Start My Family Tree Welcome to Geni, home of the world's largest family tree.
Join Geni to explore your genealogy and family history in the World's Largest Family Tree.

American Revolution: New York and New Jersey campaign (July 1776 - March 1777)

« Back to Projects Dashboard

view all


  • Col Nicholas Lutz (1740 - 1807)
    DAR# A072514 Reading Adler LOTZ, Col. Nicolaus, died a week ago yesterday in Reading in his 67th year. (12-8-1807ed.) The above notice would equate for Monday, November 30 wife Rosina Meyer Nicho...
  • Capt. William Shippin (1750 - 1777)
    Revolutionary War Captain, died in the battle of Princeton. DAR# A103942 Revoluntionary War Continental Marine Officer. He served as a Captain in the Continental Marines during the Revolutionary War. I...
  • John Philip Nagle, Jr. (1758 - 1843)
    DAR# A081419 PHILIP NAGEL - NAGL2 Continental Pennsylvania 3.41912 Your Memorialeit Philip Nagle a volunteer Drum Major in the company commanded by Capt. Selin in the regiment commanded by Col. H...
  • Brig. General James Irvine (Colonial Militia), 6th Vice-President of Pennsylvania (1735 - 1819)
    [ ) Wikipedia] James Irvine (August 4, 1735 – April 28, 1819) was a Pennsylvania soldier and politician of the Colonial, Revolutionary, and Post-Revolutionary periods. He was an officer of the Contin...
  • Col. Philip Lorentz Greenawalt (1725 - 1802)
    DAR# A047504 Philip Lorentz Greenawalt, was born in Germany in 1725, came to America in 1749, settled at Ephrata, Lancaster county, Pa., and engaged in farming and hotel keeping. He participated in t...

American Revolution: New York and New Jersey campaign (July 1776 - March 1777)

In Wikipedia


New York: British gain control of New York City, British victory

New Jersey: Americans lose and then regain control of New Jersey, American victory

The New York and New Jersey campaign was a series of battles for control of New York City and the state of New Jersey in the American Revolutionary War between British forces under General Sir William Howe and the Continental Army under General George Washington in 1776 and the winter months of 1777. Howe was successful in driving Washington out of New York City, but overextended his reach into New Jersey, and ended the active campaign season in January 1777 with only a few outposts near the city. The British held New York for the rest of the war, using it as a base for expeditions against other targets.

First landing unopposed on Staten Island on July 3, 1776, Howe assembled an army composed of elements that had been withdrawn from Boston in March following their failure to hold that city, combined with additional British troops, as well as Hessian troops rented from several German principalities. Washington had New England soldiers as well as regiments from states as far south as Virginia. Landing on Long Island in August, Howe defeated Washington in the largest battle of the war, but the Continental Army was able to retreat to Manhattan under cover of darkness and fog. Washington suffered a series of defeats in Manhattan, with the exception of a victory at Harlem Heights, but was nevertheless chased north to White Plains, New York. At that point Howe returned to Manhattan to capture forces Washington had left in the north of that island.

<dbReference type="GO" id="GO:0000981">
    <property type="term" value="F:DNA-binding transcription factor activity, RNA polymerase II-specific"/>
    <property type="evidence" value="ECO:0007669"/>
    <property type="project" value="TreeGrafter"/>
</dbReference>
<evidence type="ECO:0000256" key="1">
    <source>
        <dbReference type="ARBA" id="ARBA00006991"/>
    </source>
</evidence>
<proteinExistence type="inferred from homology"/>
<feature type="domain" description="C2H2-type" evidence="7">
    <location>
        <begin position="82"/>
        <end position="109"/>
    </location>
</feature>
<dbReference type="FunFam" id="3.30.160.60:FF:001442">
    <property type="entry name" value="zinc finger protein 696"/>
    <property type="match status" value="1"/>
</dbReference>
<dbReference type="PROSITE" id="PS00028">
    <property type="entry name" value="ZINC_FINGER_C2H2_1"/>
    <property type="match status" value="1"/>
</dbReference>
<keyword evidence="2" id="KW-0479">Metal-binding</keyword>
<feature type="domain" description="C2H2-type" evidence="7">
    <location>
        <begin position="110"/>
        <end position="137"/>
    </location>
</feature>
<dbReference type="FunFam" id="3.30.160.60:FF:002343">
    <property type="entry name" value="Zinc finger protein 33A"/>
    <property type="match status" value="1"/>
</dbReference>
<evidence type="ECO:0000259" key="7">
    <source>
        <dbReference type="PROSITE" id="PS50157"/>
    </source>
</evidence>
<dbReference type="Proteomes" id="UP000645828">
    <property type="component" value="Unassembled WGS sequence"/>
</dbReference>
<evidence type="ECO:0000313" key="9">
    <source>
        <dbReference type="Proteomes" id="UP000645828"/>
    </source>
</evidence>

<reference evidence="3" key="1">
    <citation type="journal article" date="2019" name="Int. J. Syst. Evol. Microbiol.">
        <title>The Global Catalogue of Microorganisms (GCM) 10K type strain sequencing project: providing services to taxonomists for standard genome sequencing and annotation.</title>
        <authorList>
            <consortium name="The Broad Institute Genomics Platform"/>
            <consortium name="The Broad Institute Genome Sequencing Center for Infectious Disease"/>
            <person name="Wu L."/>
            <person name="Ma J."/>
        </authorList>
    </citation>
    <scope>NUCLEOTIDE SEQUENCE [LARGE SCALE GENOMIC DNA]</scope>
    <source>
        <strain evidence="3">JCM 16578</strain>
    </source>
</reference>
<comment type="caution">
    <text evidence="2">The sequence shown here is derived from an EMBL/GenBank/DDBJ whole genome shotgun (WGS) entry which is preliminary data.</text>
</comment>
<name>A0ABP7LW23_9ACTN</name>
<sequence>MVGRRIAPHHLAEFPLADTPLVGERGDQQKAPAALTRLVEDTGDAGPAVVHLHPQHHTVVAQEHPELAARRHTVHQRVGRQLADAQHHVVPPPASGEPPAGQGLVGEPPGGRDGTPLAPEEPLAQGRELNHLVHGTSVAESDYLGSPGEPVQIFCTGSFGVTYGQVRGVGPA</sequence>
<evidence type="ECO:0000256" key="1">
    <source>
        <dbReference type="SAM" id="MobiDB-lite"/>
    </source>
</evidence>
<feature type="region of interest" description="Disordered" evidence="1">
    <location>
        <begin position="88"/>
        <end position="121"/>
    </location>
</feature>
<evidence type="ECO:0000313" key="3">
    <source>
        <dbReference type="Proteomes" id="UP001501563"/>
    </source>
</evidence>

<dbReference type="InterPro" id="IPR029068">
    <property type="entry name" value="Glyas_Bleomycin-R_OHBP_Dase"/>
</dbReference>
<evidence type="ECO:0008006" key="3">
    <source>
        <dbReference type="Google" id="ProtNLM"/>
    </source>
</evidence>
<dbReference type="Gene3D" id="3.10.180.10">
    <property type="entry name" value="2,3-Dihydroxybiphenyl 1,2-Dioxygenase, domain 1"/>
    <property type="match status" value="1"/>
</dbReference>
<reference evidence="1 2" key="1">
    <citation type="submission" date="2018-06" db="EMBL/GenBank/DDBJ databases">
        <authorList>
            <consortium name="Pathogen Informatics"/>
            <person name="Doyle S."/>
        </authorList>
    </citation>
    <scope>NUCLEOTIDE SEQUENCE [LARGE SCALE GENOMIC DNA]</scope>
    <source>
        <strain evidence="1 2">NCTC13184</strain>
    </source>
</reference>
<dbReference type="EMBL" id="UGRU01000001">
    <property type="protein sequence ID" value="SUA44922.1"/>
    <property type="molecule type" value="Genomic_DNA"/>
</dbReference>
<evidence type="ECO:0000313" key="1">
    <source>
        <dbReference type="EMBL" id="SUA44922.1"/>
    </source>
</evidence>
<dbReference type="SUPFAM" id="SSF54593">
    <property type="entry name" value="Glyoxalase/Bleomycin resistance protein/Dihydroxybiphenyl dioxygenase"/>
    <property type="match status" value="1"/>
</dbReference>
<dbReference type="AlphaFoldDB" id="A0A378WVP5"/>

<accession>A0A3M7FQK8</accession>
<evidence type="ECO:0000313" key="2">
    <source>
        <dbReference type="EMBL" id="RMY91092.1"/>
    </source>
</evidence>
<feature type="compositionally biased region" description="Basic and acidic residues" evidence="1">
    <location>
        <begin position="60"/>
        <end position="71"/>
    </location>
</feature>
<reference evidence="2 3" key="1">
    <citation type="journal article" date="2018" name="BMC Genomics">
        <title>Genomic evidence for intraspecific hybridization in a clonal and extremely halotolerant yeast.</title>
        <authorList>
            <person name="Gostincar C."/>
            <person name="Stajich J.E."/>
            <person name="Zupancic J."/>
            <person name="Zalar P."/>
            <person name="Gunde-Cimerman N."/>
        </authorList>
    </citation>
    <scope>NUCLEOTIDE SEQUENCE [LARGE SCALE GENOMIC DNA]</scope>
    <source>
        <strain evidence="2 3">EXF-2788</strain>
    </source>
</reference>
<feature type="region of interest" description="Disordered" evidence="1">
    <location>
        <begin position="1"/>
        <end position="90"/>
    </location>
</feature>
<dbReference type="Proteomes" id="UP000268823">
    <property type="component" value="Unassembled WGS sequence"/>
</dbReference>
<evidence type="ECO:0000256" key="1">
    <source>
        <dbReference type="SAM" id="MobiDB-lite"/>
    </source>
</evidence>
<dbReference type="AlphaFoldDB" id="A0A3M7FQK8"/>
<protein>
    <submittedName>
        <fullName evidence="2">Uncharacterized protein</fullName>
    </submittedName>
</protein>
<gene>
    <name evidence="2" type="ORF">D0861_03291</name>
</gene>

Washington and much of his army crossed the Hudson River into New Jersey, and retreated all the way across the Delaware River into Pennsylvania, shrinking due to ending enlistment periods, desertions, and poor morale. Howe ordered his troops into winter quarters in December, establishing a chain of outposts from New York to Burlington, New Jersey. Washington, in a tremendous boost to American morale, launched a successful strike against the Trenton garrison after crossing the icy Delaware River, prompting Howe to withdraw his chain of outposts back to New Brunswick and the coast near New York, while Washington established his winter camp at Morristown. During the remaining winter months, both sides skirmished frequently as the British sought forage and provisions.

Britain maintained control of New York City and some of the surrounding territory until the war ended in 1783, using it as a base for operations elsewhere in North America. In 1777, General Howe launched a campaign to capture Philadelphia, leaving General Sir Henry Clinton in command of the New York area, while General John Burgoyne led an attempt to gain control of the Hudson River valley from Quebec that failed at Saratoga. Northern New Jersey was the scene of skirmishing between the opposing forces for the rest of the war.

Campaign Battles and events

Long Island

The Turtle

Staten Island Peace Conference

Kip's Bay

Harlem Heights

Pell's Point

White Plains

Fort Washington

Geary Ambush

Iron Works Hill

Delaware crossing


Assunpink Creek


Forage War



  1. Maps of the Revolution in NJ